Prof. Itse Sagay (SAN), Chairman of the Presidential Advisory Committee Against Corruption (PACAC), has said his committee cannot investigate the failed $16 billion National Integrated Power Project carried out during former President Olusegun Obasanjo’s administration.
Recall that Buhari had sometime in May hinted on probing Obasanjo over the failed $16 billion power project.
Obasanjo, while reacting, said that he was ready for probe over the power project.
However, Sagay speaking to Independent said his committee had not looked into the project because it did not have the mandate to do so. He said investigation and prosecution were the responsibilities of anti-corruption agencies.
He said: “When the time comes, we will meet with Buhari on the power project. It is an issue that we were not seriously thinking about in my committee.
“As I said, the anti-corruption agencies are the ones who have all the facts and figures.
“So, we will meet them and give them the initiatives, but if this thing becomes a political issue, it may be necessary to dig in, get the facts and take the appropriate action.
“If anybody wants to make capital of politics by running down the government – which is the most upright government we have had since Murtala Mohammed government – then, this government may have to show that it is a government of principle and a government that has a will to suppress corruption, and those who challenge it will face the music.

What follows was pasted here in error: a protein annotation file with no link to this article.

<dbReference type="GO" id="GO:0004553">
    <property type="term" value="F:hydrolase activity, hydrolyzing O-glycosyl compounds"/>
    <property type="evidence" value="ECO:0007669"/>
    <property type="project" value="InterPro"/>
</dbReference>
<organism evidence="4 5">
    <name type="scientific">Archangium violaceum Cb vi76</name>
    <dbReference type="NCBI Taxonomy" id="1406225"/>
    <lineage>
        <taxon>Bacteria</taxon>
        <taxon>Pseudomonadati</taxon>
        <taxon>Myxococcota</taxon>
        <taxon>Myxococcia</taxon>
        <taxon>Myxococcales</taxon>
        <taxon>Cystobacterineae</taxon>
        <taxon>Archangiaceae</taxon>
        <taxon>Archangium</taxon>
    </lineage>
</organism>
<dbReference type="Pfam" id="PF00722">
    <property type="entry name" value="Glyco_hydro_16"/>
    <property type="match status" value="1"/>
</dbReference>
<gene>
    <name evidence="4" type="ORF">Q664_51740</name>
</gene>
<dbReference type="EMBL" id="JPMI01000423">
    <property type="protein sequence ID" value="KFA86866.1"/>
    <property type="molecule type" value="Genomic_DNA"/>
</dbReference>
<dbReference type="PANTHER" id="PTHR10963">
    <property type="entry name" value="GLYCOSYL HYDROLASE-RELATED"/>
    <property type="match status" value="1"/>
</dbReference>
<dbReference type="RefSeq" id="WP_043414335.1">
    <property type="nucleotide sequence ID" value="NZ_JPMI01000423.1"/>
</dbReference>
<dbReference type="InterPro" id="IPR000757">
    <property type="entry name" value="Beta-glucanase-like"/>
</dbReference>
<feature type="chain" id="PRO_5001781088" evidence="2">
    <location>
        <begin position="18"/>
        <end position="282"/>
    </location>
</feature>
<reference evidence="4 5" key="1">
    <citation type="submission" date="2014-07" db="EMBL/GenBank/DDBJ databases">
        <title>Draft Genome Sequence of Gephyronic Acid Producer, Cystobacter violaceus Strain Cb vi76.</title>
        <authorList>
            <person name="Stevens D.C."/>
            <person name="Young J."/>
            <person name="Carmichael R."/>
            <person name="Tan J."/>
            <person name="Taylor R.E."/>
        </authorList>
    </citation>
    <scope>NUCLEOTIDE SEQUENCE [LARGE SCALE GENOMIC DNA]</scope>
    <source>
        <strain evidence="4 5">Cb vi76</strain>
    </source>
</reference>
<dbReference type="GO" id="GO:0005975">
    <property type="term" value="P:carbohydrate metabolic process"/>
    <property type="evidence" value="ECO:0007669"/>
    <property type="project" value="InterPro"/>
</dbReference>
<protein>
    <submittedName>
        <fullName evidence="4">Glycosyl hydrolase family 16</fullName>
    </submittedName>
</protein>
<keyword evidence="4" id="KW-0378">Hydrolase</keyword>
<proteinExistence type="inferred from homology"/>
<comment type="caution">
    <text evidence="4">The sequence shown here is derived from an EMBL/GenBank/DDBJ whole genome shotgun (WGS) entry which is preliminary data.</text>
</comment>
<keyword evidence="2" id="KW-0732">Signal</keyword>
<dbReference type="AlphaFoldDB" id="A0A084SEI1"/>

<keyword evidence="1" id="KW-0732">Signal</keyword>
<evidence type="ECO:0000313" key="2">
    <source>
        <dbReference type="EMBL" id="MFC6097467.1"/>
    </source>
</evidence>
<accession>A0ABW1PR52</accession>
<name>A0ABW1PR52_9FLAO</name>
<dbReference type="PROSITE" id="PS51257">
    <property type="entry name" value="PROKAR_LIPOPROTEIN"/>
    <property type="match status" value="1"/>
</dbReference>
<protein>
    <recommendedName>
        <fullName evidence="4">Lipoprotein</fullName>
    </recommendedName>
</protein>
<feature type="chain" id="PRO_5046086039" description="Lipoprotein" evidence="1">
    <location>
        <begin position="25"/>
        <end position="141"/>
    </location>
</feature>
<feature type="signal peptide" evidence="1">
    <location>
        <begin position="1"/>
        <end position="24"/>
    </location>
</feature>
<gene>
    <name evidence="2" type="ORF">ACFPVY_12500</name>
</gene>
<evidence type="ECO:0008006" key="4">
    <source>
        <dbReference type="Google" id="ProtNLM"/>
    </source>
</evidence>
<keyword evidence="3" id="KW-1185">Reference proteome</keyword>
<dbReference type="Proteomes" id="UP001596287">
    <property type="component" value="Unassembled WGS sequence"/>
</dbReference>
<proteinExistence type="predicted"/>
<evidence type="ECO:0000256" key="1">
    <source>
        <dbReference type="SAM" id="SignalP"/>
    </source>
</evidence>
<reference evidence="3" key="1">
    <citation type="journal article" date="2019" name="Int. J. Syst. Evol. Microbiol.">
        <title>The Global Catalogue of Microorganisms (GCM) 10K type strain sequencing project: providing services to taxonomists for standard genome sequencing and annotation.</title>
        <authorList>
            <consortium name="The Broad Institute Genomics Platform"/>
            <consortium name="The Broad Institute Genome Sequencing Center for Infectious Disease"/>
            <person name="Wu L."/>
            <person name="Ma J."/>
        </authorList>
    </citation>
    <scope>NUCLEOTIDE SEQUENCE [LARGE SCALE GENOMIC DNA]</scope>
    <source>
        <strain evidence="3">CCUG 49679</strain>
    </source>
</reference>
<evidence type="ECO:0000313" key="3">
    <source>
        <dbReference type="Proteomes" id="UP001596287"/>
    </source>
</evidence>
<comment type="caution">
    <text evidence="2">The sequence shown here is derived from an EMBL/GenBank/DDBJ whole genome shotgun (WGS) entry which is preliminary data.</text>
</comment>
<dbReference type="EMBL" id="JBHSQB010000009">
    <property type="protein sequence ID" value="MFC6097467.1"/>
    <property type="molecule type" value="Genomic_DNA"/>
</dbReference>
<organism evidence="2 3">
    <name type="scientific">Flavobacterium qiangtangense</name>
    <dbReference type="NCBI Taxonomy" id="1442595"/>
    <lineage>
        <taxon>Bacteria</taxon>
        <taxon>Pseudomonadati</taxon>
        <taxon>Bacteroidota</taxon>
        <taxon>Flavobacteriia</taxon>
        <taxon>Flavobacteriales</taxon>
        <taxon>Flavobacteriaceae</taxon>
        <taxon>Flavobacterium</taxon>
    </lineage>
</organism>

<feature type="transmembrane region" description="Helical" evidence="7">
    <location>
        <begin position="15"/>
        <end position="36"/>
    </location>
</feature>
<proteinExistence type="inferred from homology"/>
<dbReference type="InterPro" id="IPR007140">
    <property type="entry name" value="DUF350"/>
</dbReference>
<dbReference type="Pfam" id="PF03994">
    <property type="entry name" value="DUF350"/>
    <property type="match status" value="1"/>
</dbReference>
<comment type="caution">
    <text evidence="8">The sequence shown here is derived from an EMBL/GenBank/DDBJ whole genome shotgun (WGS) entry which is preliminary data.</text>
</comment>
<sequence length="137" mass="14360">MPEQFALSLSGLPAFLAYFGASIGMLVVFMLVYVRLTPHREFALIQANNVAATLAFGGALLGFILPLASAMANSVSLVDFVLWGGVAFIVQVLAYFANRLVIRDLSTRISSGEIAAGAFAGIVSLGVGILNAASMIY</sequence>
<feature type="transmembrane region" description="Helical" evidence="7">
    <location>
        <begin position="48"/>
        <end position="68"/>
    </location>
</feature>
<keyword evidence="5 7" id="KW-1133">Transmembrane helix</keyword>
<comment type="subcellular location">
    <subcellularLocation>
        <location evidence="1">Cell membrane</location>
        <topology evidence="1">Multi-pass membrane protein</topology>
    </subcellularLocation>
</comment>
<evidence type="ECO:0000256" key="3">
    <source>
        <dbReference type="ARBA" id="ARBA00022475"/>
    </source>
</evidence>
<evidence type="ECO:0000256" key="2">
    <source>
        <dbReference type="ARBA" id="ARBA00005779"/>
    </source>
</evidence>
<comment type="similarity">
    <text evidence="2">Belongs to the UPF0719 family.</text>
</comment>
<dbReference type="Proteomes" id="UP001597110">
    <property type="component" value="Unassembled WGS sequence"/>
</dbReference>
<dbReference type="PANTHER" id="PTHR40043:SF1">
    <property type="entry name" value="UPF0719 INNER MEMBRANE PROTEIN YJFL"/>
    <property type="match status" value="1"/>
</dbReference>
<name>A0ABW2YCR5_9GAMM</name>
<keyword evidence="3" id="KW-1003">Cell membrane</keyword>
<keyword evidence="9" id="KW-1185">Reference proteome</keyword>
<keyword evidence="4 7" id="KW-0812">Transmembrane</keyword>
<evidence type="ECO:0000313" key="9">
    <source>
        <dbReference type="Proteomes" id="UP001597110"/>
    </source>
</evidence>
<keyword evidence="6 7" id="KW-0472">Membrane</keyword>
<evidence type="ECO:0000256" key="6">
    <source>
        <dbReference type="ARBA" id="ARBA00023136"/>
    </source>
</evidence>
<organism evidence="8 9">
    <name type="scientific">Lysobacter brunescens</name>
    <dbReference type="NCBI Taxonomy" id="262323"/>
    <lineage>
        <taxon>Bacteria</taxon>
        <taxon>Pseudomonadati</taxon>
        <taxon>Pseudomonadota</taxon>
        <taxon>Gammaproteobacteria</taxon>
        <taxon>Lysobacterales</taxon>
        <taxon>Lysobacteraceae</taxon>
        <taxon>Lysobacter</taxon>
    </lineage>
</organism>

“It is not that we don’t want to look into the issue of the $16 billion power project because of the former president but the truth is that my committee doesn’t have that power.
“We don’t do investigation or prosecution. Our work is mainly that of a think-tank. In other words, we do activities to give the anti-corruption agencies greater capacity to make them more effective.
“We make proposals to the government to help the fight against corruption. For example, we have been engaged in training of judges and prosecutors both at the federal and state levels.
“We have been engaged in preparing manuals for prosecutors to use, preparing sentencing guidelines for judges to use.
“We also draft the bill on proceeds of crime which will give the agencies power to seize assets that they suspect have been acquired by crime or illegitimately, putting anyone claiming it under the obligation of establishing how he got it.
“We have a draft of that; it is with the National Assembly. We have a special crimes court which would have done more effectively what the Chief Justice has done by saying that certain courts should be set aside for crimes, particularly corruption.
“Of course, we also write regular advice to the president over issues that we think are pertinent towards the fight against corruption,” he said.
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